Circles vs lines

My usual research process varies depending on the subject. In economics, my papers usually start with a statement in mind, then my research is geared towards supporting that statement. In my humanities courses, I usually start with the research first, then draw a thesis from all I have gathered, then do further research to support that thesis. This is especially helpful if there is absolutely no background in the research matter going in. What I’ve come to appreciate so far is that research is circular, and with such a large collection, it can definitely go off in any direction at any moment of time.

Start wherever, as long as where you start is anchored in your goals

This becomes even trickier when you aren’t quite sure what your goals are. The workshops have been quite eye-opening in the sense that they’ve sort of us given us hints of what direction we could take with the overall final deliverables of the internship. But the more I learn, the more I realize there’s more to learn. Which is exciting, but also kind of daunting for when it comes the time to align your goals and finally pursue a certain theme/publication.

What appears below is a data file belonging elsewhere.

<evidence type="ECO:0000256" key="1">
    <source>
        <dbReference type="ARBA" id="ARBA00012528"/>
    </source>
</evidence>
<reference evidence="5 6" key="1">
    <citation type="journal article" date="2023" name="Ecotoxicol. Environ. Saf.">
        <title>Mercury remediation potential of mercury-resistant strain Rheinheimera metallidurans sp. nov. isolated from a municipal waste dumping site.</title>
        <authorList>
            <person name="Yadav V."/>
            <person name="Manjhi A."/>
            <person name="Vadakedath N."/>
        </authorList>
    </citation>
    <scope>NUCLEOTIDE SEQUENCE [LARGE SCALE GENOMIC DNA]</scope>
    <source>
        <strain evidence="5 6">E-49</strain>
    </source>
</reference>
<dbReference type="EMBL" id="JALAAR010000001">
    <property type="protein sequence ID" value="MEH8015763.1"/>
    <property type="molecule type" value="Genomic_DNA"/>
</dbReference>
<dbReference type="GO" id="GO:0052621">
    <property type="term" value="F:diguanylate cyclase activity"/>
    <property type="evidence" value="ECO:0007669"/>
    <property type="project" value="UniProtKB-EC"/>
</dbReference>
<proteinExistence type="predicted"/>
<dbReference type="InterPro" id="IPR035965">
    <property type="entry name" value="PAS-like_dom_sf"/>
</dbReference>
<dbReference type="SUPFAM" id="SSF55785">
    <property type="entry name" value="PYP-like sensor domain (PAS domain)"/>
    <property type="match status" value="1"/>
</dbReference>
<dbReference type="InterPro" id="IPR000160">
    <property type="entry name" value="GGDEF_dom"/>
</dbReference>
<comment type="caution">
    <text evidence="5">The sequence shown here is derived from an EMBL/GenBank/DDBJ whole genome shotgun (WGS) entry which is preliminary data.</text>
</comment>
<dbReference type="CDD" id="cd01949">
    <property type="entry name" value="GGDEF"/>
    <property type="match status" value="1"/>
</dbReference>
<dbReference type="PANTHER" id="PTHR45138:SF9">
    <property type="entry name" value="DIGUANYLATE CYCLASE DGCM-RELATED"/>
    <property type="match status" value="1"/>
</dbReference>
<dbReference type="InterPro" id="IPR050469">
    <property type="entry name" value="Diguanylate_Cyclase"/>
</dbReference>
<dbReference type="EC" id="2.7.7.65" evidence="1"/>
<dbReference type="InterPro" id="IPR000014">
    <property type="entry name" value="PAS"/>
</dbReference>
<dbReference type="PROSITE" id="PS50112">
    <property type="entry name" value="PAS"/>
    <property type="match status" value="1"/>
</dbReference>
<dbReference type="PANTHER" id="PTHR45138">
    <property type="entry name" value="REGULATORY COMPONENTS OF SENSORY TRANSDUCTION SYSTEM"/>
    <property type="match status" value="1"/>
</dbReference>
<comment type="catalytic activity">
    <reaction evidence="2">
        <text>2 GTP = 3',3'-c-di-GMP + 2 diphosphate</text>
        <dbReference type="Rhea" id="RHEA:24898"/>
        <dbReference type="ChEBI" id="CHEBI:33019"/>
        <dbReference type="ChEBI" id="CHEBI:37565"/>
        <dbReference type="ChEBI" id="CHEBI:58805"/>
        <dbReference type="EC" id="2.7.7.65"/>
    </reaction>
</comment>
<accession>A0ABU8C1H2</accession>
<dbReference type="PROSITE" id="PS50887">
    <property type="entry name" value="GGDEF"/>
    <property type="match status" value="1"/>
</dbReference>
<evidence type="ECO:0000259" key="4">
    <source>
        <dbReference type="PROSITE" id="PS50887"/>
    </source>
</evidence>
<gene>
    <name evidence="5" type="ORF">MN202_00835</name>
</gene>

I personally enjoyed the concept mapping most so far I had only come across it before in design thinking workshops and seeing it being applied in academia was something I hadn’t thought of before. The mapping examples we went through were very different from how I had encountered mapping before, which was through a more geographic lens, and not too much history embedded into it. Seeing it being used here opens up so much possibilities in my personal research aligned with my major here at Amherst, which I am excited about. On top of that the direction we took with the deliverables led us to shifting our focus to other publications which he hadn’t gotten a chance to look through yet, such as the Amherst Student. This again just reminded me of how not only the research guides the tool, but the tool can guide the research as well.

Update: Still unable to define digital humanities, but it is officially ingrained in my brain as a thing.